Solving linear programs is the most expensive operation in point-based update. An obvious way to speed up is to avoid linear programs. Point-based update solves linear programs and backs up on the belief points found so as to guarantee uniform improvability. If the linear programs are to be skipped, there must be some other way to guarantee uniform improvability. There is an easy solution to this problem. Suppose is the set of vectors that we try to update and it is uniformly improvable. Let be the set obtained from by backing up only on the witness points, which can be done without solving linear programs. The set might or might not be uniformly improvable. However, the union is guaranteed to be uniformly improvable. Therefore we can reprogram point-based update to return the union in hope to reduce complexity. The resulting variation will be called non-LP point-based DP update.
Another way to reduce complexity is to simplify the backup operator (Section 3.1) using the idea behind modified policy iteration (e.g., Puterman 1990). When backing up from a set of vectors at a belief point, the operator considers all possible actions and picks the one that is optimal according to the -improving policy. To speed up, one can simply use the action found for the belief point by the previous standard update. The resulting operator will be called the MPI backup operator, where MPI stands for modified policy iteration. If is the output of the previous standard update, the two actions often are the same. However, they are usually different if is the result of several point-based updates following the standard update.
Table 5 shows, for each test problem, the number of standard updates and the amount of time that VI1 took when non-LP point-based update was used (together with the standard backup operator). Comparing the statistics with those for point-based update (Tables 1 and 2), we see that the number of standard updates is increased on all test problems and the amount of time is also increased except for the first three problems. Here are the plausible reasons. First, it is clear that non-LP point-based update does not improve a set of vectors as much as point-based update. Consequently, it is less effective in reducing the number of standard updates. Second, although it does not solve linear programs, non-LP point-based update produces extraneous vectors. This means that it might need to deal with a large number of vectors at later iterations and hence might not be as efficient as point-based update after all.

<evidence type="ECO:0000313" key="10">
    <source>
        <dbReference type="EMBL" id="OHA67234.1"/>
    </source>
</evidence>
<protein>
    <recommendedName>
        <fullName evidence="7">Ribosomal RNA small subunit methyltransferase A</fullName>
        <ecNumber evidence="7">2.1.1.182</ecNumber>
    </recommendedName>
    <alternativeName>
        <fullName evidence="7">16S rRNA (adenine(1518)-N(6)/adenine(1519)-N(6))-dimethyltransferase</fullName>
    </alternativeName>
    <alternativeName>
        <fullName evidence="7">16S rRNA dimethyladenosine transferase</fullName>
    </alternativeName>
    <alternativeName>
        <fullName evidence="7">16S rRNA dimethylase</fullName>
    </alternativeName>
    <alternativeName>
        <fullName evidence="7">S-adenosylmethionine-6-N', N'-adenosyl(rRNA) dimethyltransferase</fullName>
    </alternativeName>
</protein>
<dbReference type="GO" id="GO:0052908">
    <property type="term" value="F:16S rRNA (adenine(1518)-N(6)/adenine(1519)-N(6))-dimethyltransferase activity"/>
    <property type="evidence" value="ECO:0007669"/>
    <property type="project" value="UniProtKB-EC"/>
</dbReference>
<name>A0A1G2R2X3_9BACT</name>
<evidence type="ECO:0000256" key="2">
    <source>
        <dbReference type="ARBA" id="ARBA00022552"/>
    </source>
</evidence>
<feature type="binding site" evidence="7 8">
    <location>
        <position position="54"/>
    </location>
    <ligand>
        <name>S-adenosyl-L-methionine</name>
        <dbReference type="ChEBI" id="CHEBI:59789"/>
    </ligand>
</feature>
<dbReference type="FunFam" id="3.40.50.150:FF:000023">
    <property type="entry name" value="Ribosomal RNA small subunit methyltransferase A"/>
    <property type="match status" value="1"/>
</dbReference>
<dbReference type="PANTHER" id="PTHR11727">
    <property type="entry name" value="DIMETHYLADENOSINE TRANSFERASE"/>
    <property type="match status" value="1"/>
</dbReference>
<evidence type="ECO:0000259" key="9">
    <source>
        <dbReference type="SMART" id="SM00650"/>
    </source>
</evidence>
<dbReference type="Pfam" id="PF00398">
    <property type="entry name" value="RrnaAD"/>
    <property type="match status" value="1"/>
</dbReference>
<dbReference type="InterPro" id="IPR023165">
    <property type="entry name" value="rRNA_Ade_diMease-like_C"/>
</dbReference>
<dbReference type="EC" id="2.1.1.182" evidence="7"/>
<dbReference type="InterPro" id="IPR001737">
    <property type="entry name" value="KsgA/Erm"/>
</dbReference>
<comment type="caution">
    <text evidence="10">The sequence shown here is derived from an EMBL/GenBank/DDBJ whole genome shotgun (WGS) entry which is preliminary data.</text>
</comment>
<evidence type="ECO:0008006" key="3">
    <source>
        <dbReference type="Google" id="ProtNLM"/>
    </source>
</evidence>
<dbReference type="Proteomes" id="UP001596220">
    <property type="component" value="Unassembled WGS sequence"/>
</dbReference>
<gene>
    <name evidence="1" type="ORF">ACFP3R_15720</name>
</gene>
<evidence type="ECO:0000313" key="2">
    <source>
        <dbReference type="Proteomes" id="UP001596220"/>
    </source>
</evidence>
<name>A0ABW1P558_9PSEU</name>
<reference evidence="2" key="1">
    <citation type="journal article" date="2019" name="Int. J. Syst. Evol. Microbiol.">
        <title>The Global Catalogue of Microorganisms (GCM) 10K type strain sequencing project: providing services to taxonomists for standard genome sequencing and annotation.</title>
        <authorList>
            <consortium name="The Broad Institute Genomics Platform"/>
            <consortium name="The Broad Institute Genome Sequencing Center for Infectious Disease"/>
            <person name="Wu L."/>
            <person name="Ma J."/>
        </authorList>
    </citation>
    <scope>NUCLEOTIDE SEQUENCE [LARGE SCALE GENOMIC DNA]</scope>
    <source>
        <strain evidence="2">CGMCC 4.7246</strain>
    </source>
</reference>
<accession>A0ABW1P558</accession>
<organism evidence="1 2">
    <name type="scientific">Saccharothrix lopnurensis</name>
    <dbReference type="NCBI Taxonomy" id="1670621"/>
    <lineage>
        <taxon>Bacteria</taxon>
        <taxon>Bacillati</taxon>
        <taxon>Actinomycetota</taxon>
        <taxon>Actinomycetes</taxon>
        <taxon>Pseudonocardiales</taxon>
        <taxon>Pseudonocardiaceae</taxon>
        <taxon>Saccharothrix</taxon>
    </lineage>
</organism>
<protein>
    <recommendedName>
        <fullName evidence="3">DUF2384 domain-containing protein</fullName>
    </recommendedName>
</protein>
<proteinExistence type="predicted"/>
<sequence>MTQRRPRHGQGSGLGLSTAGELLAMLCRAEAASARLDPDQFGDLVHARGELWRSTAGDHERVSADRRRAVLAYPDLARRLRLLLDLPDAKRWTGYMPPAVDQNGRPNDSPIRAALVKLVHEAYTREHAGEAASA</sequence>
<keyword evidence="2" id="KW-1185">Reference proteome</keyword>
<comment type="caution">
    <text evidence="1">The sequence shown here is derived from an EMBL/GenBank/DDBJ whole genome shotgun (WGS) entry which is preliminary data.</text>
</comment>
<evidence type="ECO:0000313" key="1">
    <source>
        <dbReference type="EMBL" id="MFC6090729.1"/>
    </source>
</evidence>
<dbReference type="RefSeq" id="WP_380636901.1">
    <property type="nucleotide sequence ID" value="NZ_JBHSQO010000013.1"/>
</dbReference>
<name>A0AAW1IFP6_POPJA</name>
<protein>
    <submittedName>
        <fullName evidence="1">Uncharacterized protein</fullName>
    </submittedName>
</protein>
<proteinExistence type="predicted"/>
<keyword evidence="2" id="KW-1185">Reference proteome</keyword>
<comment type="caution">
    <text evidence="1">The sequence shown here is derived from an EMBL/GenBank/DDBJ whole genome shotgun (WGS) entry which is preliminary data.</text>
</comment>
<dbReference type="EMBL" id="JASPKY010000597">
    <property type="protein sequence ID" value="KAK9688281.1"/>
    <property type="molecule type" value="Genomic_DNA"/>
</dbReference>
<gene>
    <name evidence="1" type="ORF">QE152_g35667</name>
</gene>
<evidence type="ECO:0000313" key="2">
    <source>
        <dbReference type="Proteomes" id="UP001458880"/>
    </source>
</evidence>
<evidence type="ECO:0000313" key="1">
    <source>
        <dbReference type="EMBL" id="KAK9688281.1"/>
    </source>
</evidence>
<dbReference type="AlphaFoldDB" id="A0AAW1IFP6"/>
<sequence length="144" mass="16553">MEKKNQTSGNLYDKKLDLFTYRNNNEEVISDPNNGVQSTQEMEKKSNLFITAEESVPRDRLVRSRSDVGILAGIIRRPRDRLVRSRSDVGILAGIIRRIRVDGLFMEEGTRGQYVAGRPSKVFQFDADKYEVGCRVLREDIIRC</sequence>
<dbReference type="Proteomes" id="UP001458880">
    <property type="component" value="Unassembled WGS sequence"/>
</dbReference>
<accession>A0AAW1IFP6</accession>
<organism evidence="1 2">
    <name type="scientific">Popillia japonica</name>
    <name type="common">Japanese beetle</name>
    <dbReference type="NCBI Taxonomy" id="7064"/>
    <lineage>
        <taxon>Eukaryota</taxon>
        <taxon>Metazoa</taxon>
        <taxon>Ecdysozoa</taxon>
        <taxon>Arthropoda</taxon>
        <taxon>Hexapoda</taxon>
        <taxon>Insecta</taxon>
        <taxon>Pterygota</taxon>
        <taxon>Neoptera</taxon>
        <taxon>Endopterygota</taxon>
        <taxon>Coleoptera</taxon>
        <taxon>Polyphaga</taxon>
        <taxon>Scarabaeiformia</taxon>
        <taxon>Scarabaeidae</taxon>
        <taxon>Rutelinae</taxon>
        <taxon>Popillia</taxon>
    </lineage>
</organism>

Extraneous vectors can be pruned. As a matter of fact, we did prune vectors that are pointwise-dominated by others (hence extraneous) in our experiments. This is inexpensive. Pruning of other extraneous vectors, however, requires the solution of linear programs and is expensive. In Zhang et al. (1999), we have discussed how this can be done the most efficient way. Still the results were not as good as those in Table 5. In that paper, we have also explored the combination of non-LP point-based update with the MPI backup operator. Once again, the results were not as good as those in Table 5. The reason is that the MPI backup operator further compromises the quality of point-based update.
The quality of non-LP point-based update can be improved by using the Gauss-Seidel asynchronous update (Denardo 1982). Suppose we are updating a set . The idea is to, after a vector is created by backup, add a copy of the vector to the set right away. The hope is to increase the components of later vectors. We have tested this idea when preparing Zhang et al. (1999) and found that the costs almost always exceed the benefits. A reason is that asynchronous update introduces many more extraneous vectors than synchronous update.
In conclusion, point-based is conceptually simple and clean. When compared to its more complex variations, it seems to be the most effective in accelerating value iteration.